The deal is done. Columbus Crew SC goalkeeper Zack Steffen is off to Manchester City on July 9, 2019. The US men’s national team goalkeeper was transferred for a club-record fee and the highest for a goalkeeper in MLS history.
Initial reports two weeks ago said that Steffen would be leaving on January 1, but the deal has been pushed to the summer transfer window, opening July 9.
When asked about it on a conference call Tuesday afternoon, interim Crew GM Pat Onstad said the timing is "beneficial for both clubs" and the player.
"For Zack and his comfort zone, to wrap his head around it. Now he knows where he’s going, where he’s ending up," Onstad said. "We have something to shoot for in the next six months. And it fits with our team and gives our scouts a target to find a goalkeeper [before Steffen leaves].”
Earlier in the same conference call, Steffen also alluded to the fact that acquiring a work permit could present an issue, stating, “that’s what we’re trying to figure out right now.” By waiting until the summer, Steffen will have the friendlies again Panama and Costa Rica early in the new year as well as the Concacaf Gold Cup to gain more US national team caps and get himself over the international appearance threshold necessary to attain a work permit.
When it comes to the transfer fee, Crew SC didn't disclose one, but the club did acknowledge that it is the largest fee for a goalkeeper in league history, surpassing the $4 million that Manchester United paid for Tim Howard in 2003. Paul Tenorio of The Athletic reported the deal to be between $7-10 million, meaning it could come in third among the largest outgoing transfers of any player behind Jozy Altidore and Alphonso Davies.
This is good for Crew SC and Major League Soccer.
What it means for Columbus
That fee is a huge chunk of change (75 percent of the final transfer) to reinvest in the club.
After winning the No. 1 job with the USMNT on the strength of two dominant seasons in MLS — he also won the 2018 Allstate MLS Goalkeeper of the Year award — Steffen had his sights on Europe. Crew SC helped Steffen move to one of the biggest clubs in the world, and they got a nice return for him in the process.
Specifically for this current Crew roster, the $5-$7 million they will likely receive could help the team make the jump into the league’s elite — imagine if the current lineup had, say... Tito Villalba on the wing. It would fill in the team’s biggest hole. And while losing Steffen hurts, it’s cheaper to replace a goalkeeper than it is to sign an elite attacker.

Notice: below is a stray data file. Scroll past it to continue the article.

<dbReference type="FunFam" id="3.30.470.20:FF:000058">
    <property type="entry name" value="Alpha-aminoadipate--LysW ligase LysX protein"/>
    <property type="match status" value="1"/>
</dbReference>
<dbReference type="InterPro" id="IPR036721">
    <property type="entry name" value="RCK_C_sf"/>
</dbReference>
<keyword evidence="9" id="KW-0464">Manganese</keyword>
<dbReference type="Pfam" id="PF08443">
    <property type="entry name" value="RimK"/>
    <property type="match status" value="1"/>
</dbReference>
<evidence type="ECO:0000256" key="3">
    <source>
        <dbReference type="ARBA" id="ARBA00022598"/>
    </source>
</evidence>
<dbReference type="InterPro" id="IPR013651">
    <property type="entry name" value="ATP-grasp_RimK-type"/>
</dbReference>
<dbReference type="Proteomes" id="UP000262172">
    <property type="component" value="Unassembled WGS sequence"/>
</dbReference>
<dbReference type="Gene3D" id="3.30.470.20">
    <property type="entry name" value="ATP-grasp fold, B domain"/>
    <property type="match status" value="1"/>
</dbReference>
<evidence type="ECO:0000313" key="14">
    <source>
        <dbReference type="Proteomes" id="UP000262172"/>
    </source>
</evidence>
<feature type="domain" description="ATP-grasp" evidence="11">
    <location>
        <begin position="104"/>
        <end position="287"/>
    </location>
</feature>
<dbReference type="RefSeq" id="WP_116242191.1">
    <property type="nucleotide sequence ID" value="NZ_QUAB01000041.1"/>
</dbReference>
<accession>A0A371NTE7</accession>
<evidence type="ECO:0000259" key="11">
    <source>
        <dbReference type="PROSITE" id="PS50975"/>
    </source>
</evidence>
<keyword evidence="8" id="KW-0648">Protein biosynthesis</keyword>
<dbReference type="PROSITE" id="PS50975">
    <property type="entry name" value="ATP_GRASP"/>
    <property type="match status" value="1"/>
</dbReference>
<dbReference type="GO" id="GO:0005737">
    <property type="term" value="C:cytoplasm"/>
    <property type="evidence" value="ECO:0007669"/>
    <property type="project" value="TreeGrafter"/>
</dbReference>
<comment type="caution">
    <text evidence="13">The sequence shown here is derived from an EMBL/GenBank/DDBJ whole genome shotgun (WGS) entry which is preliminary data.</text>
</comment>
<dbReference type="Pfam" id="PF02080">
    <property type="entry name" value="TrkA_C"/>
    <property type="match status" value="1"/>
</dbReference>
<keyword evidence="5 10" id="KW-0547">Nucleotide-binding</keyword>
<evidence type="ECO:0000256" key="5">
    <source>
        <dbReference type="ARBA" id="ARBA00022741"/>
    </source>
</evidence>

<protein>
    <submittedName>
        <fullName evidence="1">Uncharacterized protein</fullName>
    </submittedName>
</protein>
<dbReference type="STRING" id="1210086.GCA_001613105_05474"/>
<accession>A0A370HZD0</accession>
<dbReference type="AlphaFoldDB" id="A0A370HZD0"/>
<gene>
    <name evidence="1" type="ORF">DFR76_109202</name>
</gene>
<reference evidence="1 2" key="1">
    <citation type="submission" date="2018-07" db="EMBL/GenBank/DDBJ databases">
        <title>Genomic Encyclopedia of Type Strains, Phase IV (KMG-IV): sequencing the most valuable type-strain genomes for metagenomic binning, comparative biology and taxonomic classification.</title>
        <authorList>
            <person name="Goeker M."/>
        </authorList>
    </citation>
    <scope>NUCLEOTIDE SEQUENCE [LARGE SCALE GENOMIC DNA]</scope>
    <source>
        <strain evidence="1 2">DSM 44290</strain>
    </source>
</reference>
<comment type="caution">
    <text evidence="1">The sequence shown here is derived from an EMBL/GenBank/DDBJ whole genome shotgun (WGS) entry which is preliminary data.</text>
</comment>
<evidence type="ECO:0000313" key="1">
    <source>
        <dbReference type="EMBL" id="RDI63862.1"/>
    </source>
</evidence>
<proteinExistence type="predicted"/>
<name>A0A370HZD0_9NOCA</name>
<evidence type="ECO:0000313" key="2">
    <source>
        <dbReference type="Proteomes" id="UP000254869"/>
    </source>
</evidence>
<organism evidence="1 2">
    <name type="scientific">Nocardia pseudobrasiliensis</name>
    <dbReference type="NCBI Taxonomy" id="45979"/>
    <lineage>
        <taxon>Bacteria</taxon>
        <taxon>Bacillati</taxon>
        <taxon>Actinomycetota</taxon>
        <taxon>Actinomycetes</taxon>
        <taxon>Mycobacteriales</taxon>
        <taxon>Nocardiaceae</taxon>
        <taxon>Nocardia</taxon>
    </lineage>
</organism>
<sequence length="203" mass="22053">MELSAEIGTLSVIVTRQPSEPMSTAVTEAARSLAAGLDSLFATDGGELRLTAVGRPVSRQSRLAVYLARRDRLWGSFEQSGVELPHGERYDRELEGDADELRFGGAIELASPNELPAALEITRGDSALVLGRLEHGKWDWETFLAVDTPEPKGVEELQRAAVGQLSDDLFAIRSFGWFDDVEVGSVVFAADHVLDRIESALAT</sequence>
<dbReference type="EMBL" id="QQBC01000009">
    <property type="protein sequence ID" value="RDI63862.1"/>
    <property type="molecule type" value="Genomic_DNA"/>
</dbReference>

In the long term, the money could also go toward improving the academy, which has only produced one major contributor (Wil Trapp) for the club.
What it means for MLS
This Steffen transfer is another data point to use in negotiations, with teams and with players.
In his recent State of the League address, MLS Commissioner Don Garber acknowledged his desire for MLS clubs to be a bigger part of the world market with outgoing transfers. That means getting and/or developing players good enough to transfer and also receiving bids worth accepting.
Moving a player to Man City demonstrates to players around the world that MLS can be an international showcase. And selling a player for $7 million also sets an anchor. Each time MLS clubs transfer a player for a higher price, they can point to that figure in future negotiations.
What it means for Steffen
Manchester City already have an established No. 1 choice at goalkeeper, Ederson (pictured above). So Steffen will either go on loan or serve as the backup.
Here’s where it gets (more) messy…
It’s still uncertain whether City got Steffen to flip him or use him. Nobody expects Steffen to unseat Ederson. But City don’t mind having large assets in reserve. The second goalkeeper on City’s books, Claudio Bravo, was the starter for Barcelona when City shelled out $17 million for his services (to be the starter at the time, but still…).
When Steffen’s transfer was initially reported, I had assumed he would go on loan. City have made a small business lately out of buying players and flipping them for a profit. It’s been a form of arbitrage, in which City identify undervalued players in the market, purchase their rights, loan them to a club to show them off so the value increases, and sell them for more than they bought them. Recent examples include former NYCFC midfielder Jack Harrison, currently on loan at Leeds United, and Huddersfield midfielder Aaron Mooy, who went on loan to the Premier League side before they bought him.
But if City planned on sending Steffen on loan elsewhere in Europe, Steffen wouldn’t need a work permit; he could go right now. And Onstad’s line of, “For Zack and his comfort zone, to wrap his head around it. Now he knows where he’s going, where he’s ending up,” makes it sound like City gave Steffen some assurances. So either City plan on keeping him, loaning him elsewhere in Europe, or loaning him to a team that promised him a starting spot in July, but doesn’t need one right now.
What’s best for Steffen’s career? Would staying at City as the backup be good for him? Yes, with a time limit. It’s generally better to play than sit on the bench (99.9 percent of the time), except when the coach is Pep Guardiola (below).
Pep makes his players better; he teaches them new ways to see the game and sets demands that force them to improve. It’s hard to imagine Steffen wouldn’t become a better player while training under Guardiola every day, even if Steffen isn’t getting minutes. He’d get tutelage he couldn’t get anywhere else in the world.
I’d put a max on it, though, at around a year (it’s a somewhat arbitrary number – it just feels right). Once he hits the year mark, he needs to be playing again; it doesn’t help to improve your skills if you never get to use them.
It’s murky waters for Steffen. But there isn’t a route of getting from Columbus to starting for a place like Manchester City without taking risks.